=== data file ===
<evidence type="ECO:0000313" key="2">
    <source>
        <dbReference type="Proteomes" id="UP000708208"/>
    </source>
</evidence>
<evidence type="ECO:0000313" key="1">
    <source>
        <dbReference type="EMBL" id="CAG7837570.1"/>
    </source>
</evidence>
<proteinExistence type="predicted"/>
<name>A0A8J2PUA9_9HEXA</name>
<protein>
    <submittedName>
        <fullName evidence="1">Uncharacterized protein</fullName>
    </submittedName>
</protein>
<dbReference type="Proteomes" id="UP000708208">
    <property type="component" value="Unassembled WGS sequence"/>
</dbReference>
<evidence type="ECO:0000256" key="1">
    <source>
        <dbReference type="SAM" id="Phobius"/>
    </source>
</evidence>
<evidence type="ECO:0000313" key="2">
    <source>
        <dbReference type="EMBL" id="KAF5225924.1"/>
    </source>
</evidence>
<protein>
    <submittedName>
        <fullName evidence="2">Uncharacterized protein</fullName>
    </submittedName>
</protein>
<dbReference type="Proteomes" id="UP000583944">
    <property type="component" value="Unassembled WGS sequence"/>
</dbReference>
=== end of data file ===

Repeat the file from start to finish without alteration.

<evidence type="ECO:0000313" key="2">
    <source>
        <dbReference type="Proteomes" id="UP000708208"/>
    </source>
</evidence>
<evidence type="ECO:0000313" key="1">
    <source>
        <dbReference type="EMBL" id="CAG7837570.1"/>
    </source>
</evidence>
<proteinExistence type="predicted"/>
<name>A0A8J2PUA9_9HEXA</name>
<protein>
    <submittedName>
        <fullName evidence="1">Uncharacterized protein</fullName>
    </submittedName>
</protein>
<dbReference type="Proteomes" id="UP000708208">
    <property type="component" value="Unassembled WGS sequence"/>
</dbReference>
<evidence type="ECO:0000256" key="1">
    <source>
        <dbReference type="SAM" id="Phobius"/>
    </source>
</evidence>
<evidence type="ECO:0000313" key="2">
    <source>
        <dbReference type="EMBL" id="KAF5225924.1"/>
    </source>
</evidence>
<protein>
    <submittedName>
        <fullName evidence="2">Uncharacterized protein</fullName>
    </submittedName>
</protein>
<dbReference type="Proteomes" id="UP000583944">
    <property type="component" value="Unassembled WGS sequence"/>
</dbReference>